An extremely original Enix game that combines elements of platformers, RPGs, and... God sims?
In this game, you take the role of, well, God. Satan has messed up the world and you have to fix it so humans can inhabit it again. This partly consists of going through levels (ala platformer) in a fairly straightforward fashion. The levels themselves reminded me of the Megaman games without the pixel-perfect jumps. It takes a few tries to get the lay of the level so you don't go diving into spike pits (one-hit kills, btw), but after that it's a fun, short romp that's ended by a usually tricky boss. Each have unique strategies to beat. After you get through the first level (act 1), you enter the sim part of the game.
In the sim areas, you use your Godly miracle powers to clear paths for the humans to develop. In addition to this, you must keep flying enemies such as bats and dragons at bay while the little humans toil away. Events happen along the way, such as discovering a new spell for God to use, or other power-ups. As the population increases, so does your level (which caps at 3,000, I believe, totaled over all 6 towns). Eventually, an event will occur that will put the lives of the humans in danger, and then you must enter act 2 and defeat another boss. At that point, you will pretty much be done with that area, unless you choose to develop some more (leveling up).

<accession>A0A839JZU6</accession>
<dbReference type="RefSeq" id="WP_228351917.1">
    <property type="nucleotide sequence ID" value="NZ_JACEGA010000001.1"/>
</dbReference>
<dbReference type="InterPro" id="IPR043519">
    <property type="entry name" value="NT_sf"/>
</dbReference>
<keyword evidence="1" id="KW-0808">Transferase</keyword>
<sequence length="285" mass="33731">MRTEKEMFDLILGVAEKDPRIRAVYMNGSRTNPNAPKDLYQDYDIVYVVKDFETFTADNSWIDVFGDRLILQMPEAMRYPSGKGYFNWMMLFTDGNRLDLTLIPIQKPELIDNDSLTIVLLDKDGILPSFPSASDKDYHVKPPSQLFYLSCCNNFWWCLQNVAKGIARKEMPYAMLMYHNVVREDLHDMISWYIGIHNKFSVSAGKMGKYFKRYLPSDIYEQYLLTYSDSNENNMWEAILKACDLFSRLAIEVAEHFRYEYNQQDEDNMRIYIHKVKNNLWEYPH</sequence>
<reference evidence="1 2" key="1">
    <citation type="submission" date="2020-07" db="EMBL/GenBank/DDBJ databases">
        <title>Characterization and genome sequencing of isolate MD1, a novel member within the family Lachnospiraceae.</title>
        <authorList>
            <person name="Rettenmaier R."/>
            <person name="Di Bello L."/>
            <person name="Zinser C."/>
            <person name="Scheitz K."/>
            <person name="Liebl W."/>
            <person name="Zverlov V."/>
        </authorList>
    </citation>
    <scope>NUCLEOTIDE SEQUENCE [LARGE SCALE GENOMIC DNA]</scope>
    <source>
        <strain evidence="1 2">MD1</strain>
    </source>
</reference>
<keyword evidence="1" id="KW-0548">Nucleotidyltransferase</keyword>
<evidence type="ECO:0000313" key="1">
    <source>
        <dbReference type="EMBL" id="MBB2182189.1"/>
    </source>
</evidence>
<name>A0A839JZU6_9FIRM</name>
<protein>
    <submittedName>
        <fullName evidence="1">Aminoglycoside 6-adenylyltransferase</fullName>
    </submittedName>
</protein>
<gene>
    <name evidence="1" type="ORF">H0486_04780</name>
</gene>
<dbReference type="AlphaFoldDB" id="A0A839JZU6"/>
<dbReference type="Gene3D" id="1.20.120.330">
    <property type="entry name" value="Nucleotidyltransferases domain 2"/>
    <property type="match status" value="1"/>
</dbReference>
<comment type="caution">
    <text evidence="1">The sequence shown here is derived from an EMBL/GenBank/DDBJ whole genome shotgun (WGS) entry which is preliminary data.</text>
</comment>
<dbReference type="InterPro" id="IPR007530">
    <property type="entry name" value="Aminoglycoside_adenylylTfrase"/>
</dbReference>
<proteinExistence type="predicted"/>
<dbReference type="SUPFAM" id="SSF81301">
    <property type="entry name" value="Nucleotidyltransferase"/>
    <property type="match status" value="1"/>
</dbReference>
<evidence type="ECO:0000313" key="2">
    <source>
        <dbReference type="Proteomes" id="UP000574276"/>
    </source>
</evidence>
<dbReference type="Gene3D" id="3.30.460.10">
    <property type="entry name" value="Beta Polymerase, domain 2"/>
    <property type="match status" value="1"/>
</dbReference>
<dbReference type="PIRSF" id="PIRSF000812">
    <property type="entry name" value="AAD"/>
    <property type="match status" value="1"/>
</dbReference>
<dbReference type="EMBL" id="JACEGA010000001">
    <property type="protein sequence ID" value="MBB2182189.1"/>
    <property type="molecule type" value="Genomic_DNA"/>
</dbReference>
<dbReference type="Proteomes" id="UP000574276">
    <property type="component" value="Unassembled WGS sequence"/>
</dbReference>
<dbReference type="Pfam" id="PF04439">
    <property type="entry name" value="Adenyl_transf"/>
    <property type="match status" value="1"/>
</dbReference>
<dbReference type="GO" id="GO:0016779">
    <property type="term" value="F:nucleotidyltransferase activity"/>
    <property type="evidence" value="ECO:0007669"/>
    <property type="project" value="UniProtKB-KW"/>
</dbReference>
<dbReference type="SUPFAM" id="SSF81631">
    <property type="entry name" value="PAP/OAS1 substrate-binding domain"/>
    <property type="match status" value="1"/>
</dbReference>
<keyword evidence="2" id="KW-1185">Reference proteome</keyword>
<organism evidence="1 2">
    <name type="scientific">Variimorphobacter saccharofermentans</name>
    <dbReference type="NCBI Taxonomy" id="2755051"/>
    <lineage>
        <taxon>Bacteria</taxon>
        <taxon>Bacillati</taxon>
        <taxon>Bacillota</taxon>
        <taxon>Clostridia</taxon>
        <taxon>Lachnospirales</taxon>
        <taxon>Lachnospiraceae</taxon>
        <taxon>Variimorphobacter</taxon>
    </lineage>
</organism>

Once the six towns are cleared, you can challenge Satan. You have to defeat all six act 2 bosses in a row, and then also beat Satan's two forms. This was not a fun feat in the Japanese version, that's all I can say.
Most games that try to encompass more than one genre fall flat by trying to do too much in too little space. Actraiser is the perfect example of how to do it right! Not only is the gameplay solid, but the premise is interesting, and the soundtrack is damn good too (Yuzo Koshiro of Ys fame did a marvelous job). I'm not speaking from nostalgia either; I just picked this game up two days ago and played it for the first time. It's 17 years old, and still relevant and a must-play. That's saying something.